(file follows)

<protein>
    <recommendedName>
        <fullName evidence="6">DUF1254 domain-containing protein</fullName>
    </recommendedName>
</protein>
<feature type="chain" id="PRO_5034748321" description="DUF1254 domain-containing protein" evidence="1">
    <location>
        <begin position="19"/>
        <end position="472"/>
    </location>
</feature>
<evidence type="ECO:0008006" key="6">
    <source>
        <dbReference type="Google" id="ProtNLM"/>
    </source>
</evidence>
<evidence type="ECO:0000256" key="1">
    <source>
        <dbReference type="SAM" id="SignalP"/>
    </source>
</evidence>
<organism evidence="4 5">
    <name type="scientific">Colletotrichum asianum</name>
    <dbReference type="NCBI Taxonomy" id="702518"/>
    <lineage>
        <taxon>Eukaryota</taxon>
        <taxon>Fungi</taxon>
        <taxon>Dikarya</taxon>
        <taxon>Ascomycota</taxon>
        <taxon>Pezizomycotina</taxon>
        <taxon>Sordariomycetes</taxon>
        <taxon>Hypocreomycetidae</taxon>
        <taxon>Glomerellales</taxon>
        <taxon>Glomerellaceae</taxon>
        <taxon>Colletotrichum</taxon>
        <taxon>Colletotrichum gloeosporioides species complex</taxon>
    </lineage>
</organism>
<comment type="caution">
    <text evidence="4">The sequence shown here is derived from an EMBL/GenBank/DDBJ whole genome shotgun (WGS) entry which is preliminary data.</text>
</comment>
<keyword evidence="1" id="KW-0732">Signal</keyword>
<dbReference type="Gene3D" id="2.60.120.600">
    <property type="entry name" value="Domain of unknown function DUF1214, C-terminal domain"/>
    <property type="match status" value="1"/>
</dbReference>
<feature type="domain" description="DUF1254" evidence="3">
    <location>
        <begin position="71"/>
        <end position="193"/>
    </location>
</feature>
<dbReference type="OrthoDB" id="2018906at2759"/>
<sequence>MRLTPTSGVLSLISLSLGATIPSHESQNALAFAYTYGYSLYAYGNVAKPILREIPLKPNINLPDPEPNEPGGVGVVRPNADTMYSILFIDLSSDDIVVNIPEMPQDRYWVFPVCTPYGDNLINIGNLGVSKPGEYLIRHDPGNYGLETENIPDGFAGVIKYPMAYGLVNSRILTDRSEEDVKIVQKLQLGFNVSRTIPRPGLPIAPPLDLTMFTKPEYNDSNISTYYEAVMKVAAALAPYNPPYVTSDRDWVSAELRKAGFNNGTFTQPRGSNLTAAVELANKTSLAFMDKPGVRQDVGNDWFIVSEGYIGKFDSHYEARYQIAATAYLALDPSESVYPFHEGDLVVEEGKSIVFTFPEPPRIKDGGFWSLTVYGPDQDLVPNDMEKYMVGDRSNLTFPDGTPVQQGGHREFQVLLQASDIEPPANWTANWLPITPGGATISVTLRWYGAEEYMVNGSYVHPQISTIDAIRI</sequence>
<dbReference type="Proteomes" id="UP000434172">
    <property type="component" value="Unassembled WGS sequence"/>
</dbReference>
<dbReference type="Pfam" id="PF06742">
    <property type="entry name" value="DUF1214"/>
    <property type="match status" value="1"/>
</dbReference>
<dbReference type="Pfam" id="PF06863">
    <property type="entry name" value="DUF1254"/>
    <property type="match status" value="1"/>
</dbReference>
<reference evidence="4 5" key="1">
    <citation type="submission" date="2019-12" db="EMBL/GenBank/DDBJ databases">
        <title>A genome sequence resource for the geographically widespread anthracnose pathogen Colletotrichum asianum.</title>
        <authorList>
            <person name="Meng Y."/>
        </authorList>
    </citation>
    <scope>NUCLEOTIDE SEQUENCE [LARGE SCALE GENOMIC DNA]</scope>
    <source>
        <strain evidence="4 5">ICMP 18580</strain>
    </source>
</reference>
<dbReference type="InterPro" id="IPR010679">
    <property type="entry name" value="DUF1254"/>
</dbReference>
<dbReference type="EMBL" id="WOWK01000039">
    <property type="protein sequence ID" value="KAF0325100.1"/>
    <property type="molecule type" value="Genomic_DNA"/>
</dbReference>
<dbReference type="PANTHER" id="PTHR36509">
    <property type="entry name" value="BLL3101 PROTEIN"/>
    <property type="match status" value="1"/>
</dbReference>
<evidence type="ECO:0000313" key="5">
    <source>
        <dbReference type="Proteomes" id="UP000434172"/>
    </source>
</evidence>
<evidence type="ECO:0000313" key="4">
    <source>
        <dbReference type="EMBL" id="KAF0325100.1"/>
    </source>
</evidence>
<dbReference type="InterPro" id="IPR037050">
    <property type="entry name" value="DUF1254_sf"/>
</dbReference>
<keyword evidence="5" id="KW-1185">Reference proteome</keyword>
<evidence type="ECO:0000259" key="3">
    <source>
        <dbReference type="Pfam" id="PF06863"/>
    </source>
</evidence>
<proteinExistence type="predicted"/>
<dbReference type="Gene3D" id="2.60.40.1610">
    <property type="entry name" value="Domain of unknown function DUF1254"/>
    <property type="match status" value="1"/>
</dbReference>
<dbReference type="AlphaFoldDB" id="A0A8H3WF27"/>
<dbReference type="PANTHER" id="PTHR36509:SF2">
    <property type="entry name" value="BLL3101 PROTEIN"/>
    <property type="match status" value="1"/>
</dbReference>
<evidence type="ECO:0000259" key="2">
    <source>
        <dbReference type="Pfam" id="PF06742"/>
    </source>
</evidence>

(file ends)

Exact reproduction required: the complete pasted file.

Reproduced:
<protein>
    <recommendedName>
        <fullName evidence="6">DUF1254 domain-containing protein</fullName>
    </recommendedName>
</protein>
<feature type="chain" id="PRO_5034748321" description="DUF1254 domain-containing protein" evidence="1">
    <location>
        <begin position="19"/>
        <end position="472"/>
    </location>
</feature>
<evidence type="ECO:0008006" key="6">
    <source>
        <dbReference type="Google" id="ProtNLM"/>
    </source>
</evidence>
<evidence type="ECO:0000256" key="1">
    <source>
        <dbReference type="SAM" id="SignalP"/>
    </source>
</evidence>
<organism evidence="4 5">
    <name type="scientific">Colletotrichum asianum</name>
    <dbReference type="NCBI Taxonomy" id="702518"/>
    <lineage>
        <taxon>Eukaryota</taxon>
        <taxon>Fungi</taxon>
        <taxon>Dikarya</taxon>
        <taxon>Ascomycota</taxon>
        <taxon>Pezizomycotina</taxon>
        <taxon>Sordariomycetes</taxon>
        <taxon>Hypocreomycetidae</taxon>
        <taxon>Glomerellales</taxon>
        <taxon>Glomerellaceae</taxon>
        <taxon>Colletotrichum</taxon>
        <taxon>Colletotrichum gloeosporioides species complex</taxon>
    </lineage>
</organism>
<comment type="caution">
    <text evidence="4">The sequence shown here is derived from an EMBL/GenBank/DDBJ whole genome shotgun (WGS) entry which is preliminary data.</text>
</comment>
<keyword evidence="1" id="KW-0732">Signal</keyword>
<dbReference type="Gene3D" id="2.60.120.600">
    <property type="entry name" value="Domain of unknown function DUF1214, C-terminal domain"/>
    <property type="match status" value="1"/>
</dbReference>
<feature type="domain" description="DUF1254" evidence="3">
    <location>
        <begin position="71"/>
        <end position="193"/>
    </location>
</feature>
<dbReference type="OrthoDB" id="2018906at2759"/>
<sequence>MRLTPTSGVLSLISLSLGATIPSHESQNALAFAYTYGYSLYAYGNVAKPILREIPLKPNINLPDPEPNEPGGVGVVRPNADTMYSILFIDLSSDDIVVNIPEMPQDRYWVFPVCTPYGDNLINIGNLGVSKPGEYLIRHDPGNYGLETENIPDGFAGVIKYPMAYGLVNSRILTDRSEEDVKIVQKLQLGFNVSRTIPRPGLPIAPPLDLTMFTKPEYNDSNISTYYEAVMKVAAALAPYNPPYVTSDRDWVSAELRKAGFNNGTFTQPRGSNLTAAVELANKTSLAFMDKPGVRQDVGNDWFIVSEGYIGKFDSHYEARYQIAATAYLALDPSESVYPFHEGDLVVEEGKSIVFTFPEPPRIKDGGFWSLTVYGPDQDLVPNDMEKYMVGDRSNLTFPDGTPVQQGGHREFQVLLQASDIEPPANWTANWLPITPGGATISVTLRWYGAEEYMVNGSYVHPQISTIDAIRI</sequence>
<dbReference type="Proteomes" id="UP000434172">
    <property type="component" value="Unassembled WGS sequence"/>
</dbReference>
<dbReference type="Pfam" id="PF06742">
    <property type="entry name" value="DUF1214"/>
    <property type="match status" value="1"/>
</dbReference>
<dbReference type="Pfam" id="PF06863">
    <property type="entry name" value="DUF1254"/>
    <property type="match status" value="1"/>
</dbReference>
<reference evidence="4 5" key="1">
    <citation type="submission" date="2019-12" db="EMBL/GenBank/DDBJ databases">
        <title>A genome sequence resource for the geographically widespread anthracnose pathogen Colletotrichum asianum.</title>
        <authorList>
            <person name="Meng Y."/>
        </authorList>
    </citation>
    <scope>NUCLEOTIDE SEQUENCE [LARGE SCALE GENOMIC DNA]</scope>
    <source>
        <strain evidence="4 5">ICMP 18580</strain>
    </source>
</reference>
<dbReference type="InterPro" id="IPR010679">
    <property type="entry name" value="DUF1254"/>
</dbReference>
<dbReference type="EMBL" id="WOWK01000039">
    <property type="protein sequence ID" value="KAF0325100.1"/>
    <property type="molecule type" value="Genomic_DNA"/>
</dbReference>
<dbReference type="PANTHER" id="PTHR36509">
    <property type="entry name" value="BLL3101 PROTEIN"/>
    <property type="match status" value="1"/>
</dbReference>
<evidence type="ECO:0000313" key="5">
    <source>
        <dbReference type="Proteomes" id="UP000434172"/>
    </source>
</evidence>
<evidence type="ECO:0000313" key="4">
    <source>
        <dbReference type="EMBL" id="KAF0325100.1"/>
    </source>
</evidence>
<dbReference type="InterPro" id="IPR037050">
    <property type="entry name" value="DUF1254_sf"/>
</dbReference>
<keyword evidence="5" id="KW-1185">Reference proteome</keyword>
<evidence type="ECO:0000259" key="3">
    <source>
        <dbReference type="Pfam" id="PF06863"/>
    </source>
</evidence>
<proteinExistence type="predicted"/>
<dbReference type="Gene3D" id="2.60.40.1610">
    <property type="entry name" value="Domain of unknown function DUF1254"/>
    <property type="match status" value="1"/>
</dbReference>
<dbReference type="AlphaFoldDB" id="A0A8H3WF27"/>
<dbReference type="PANTHER" id="PTHR36509:SF2">
    <property type="entry name" value="BLL3101 PROTEIN"/>
    <property type="match status" value="1"/>
</dbReference>
<evidence type="ECO:0000259" key="2">
    <source>
        <dbReference type="Pfam" id="PF06742"/>
    </source>
</evidence>